Tools for making SwiftUI navigation simpler, more ergonomic and more precise.
SwiftUI comes with many forms of navigation (tabs, alerts, dialogs, modal sheets, popovers, navigation links, and more), and each comes with a few ways to construct them. These ways roughly fall in two categories:
"Fire-and-forget": These are initializers and methods that do not take binding arguments, which means SwiftUI fully manages navigation state internally. This makes it easy to get something on the screen quickly, but you also have no programmatic control over the navigation. Examples of this are the initializers on
NavigationLinkthat do not take a binding.
"State-driven": Most other initializers and methods do take a binding, which means you can mutate state in your domain to tell SwiftUI when it should activate or deactivate navigation. Using these APIs is more complicated than the "fire-and-forget" style, but doing so instantly gives you the ability to deep-link into any state of your application by just constructing a piece of data, handing it to a SwiftUI view, and letting SwiftUI handle the rest.
Navigation that is "state-driven" is the more powerful form of navigation, albeit slightly more complicated. Unfortunately, SwiftUI does not ship with all of the tools necessary to model our domains with enums and make use of navigation APIs. This library bridges that gap by providing APIs that allow you to model your navigation destinations as an enum, and then drive navigation by a binding to that enum.
Explore all of the tools this library comes with by checking out the documentation, and reading these articles:
What is navigation?: Learn how one can think of navigation as a domain modeling problem, and how that leads to the creation of concise and testable APIs for navigation.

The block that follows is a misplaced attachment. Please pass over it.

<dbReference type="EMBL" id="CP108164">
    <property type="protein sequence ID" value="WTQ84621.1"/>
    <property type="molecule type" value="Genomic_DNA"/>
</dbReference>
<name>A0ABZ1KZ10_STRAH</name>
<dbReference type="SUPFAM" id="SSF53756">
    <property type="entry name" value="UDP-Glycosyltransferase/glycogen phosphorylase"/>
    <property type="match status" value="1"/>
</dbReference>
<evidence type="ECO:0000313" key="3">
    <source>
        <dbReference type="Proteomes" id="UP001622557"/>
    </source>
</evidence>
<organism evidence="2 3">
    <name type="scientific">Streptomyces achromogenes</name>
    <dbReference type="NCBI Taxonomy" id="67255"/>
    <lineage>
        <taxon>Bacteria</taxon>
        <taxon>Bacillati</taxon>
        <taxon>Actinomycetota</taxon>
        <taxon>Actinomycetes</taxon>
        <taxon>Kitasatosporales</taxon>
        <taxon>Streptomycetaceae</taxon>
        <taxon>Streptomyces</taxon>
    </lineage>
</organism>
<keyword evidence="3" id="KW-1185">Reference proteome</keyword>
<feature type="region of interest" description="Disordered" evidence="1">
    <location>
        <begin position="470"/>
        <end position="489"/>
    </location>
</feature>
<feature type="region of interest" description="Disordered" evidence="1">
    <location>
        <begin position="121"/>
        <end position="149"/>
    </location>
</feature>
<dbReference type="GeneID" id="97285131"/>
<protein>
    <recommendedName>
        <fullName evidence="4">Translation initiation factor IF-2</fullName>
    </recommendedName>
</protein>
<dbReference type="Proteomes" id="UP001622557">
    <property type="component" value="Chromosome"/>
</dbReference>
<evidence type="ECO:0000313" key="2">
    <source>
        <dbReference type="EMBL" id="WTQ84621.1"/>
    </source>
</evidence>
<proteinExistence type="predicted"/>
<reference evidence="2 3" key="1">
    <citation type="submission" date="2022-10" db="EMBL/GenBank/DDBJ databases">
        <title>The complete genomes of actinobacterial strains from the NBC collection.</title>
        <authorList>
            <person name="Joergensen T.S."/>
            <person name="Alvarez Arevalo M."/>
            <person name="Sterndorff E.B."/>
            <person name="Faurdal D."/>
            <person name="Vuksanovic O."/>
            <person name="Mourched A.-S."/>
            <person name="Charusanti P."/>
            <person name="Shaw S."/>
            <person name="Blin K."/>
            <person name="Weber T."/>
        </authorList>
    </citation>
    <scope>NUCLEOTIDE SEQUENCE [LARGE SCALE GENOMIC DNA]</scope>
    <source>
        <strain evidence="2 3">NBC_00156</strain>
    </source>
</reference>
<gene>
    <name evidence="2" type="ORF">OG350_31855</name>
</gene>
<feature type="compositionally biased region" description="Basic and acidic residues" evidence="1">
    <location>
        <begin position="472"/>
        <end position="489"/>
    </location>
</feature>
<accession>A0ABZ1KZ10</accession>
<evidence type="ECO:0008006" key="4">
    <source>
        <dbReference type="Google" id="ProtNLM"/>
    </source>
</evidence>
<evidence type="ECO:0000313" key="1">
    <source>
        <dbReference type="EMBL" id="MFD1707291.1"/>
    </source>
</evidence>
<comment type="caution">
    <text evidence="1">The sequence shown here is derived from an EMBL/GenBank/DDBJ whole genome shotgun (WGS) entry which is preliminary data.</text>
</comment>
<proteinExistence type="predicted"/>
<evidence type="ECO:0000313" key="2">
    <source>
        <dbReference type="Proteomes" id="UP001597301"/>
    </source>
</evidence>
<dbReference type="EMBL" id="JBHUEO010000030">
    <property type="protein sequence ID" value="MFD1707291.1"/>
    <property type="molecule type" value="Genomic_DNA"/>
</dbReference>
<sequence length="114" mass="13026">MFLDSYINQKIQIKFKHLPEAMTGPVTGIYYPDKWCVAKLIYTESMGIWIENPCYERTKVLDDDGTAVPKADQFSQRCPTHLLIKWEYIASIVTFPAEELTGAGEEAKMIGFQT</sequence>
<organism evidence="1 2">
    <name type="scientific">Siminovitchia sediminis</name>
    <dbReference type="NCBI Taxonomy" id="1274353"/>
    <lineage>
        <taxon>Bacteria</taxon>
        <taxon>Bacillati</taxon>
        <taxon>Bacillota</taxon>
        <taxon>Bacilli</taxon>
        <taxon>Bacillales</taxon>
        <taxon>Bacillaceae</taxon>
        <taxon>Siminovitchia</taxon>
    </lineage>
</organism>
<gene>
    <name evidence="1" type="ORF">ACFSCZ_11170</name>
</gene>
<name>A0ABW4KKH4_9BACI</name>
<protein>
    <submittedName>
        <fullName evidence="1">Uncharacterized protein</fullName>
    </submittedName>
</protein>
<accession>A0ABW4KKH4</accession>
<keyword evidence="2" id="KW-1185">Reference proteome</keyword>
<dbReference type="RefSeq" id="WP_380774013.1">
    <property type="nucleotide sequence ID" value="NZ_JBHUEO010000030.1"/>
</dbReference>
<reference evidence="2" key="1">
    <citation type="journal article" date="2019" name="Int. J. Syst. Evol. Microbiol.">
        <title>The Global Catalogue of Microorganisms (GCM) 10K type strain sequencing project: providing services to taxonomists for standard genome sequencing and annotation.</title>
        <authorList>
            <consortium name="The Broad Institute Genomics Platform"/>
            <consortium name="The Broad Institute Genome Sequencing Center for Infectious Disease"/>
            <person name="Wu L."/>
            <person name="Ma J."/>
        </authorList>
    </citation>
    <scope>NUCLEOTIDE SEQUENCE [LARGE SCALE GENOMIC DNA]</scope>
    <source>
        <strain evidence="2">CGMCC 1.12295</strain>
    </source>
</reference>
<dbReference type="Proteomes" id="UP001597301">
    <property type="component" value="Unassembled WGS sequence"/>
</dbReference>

Navigation links and destinations: Learn how to drive navigation in NavigationView and NavigationStack in a concise and testable manner.
Sheets, popovers, and covers: Learn how to present sheets, popovers and covers in a concise and testable manner.
Alerts and dialogs: Learn how to present alerts and confirmation dialogs in a concise and testable manner.
Bindings: Learn how to manage certain view state, such as
@FocusStatedirectly in your observable classes.
This repo comes with lots of examples to demonstrate how to solve common and complex navigation problems with the library. Check out this directory to see them all, including:
- Case Studies
- Alerts & Confirmation Dialogs
- Sheets & Popovers & Fullscreen Covers
- Navigation Links
- Custom Components
- Inventory: A multi-screen application with lists, sheets, popovers and alerts, all driven by state and deep-linkable.
SwiftUI Navigation's tools were motivated and designed over the course of many episodes on Point-Free, a video series exploring functional programming and the Swift language, hosted by Brandon Williams and Stephen Celis.
You can watch all of the episodes here.
If you want to discuss this library or have a question about how to use it to solve a particular problem, there are a number of places you can discuss with fellow Point-Free enthusiasts:
- For long-form discussions, we recommend the discussions tab of this repo.
- For casual chat, we recommend the Point-Free Community slack.
You can add SwiftUI Navigation to an Xcode project by adding it as a package dependency.
If you want to use SwiftUI Navigation in a SwiftPM project,
it's as simple as adding it to a
dependencies clause in your
.package(url: "https://github.com/pointfreeco/swiftui-navigation", from: "1.0.0")
The latest documentation for the SwiftUI Navigation APIs is available here.
This library is released under the MIT license. See LICENSE for details.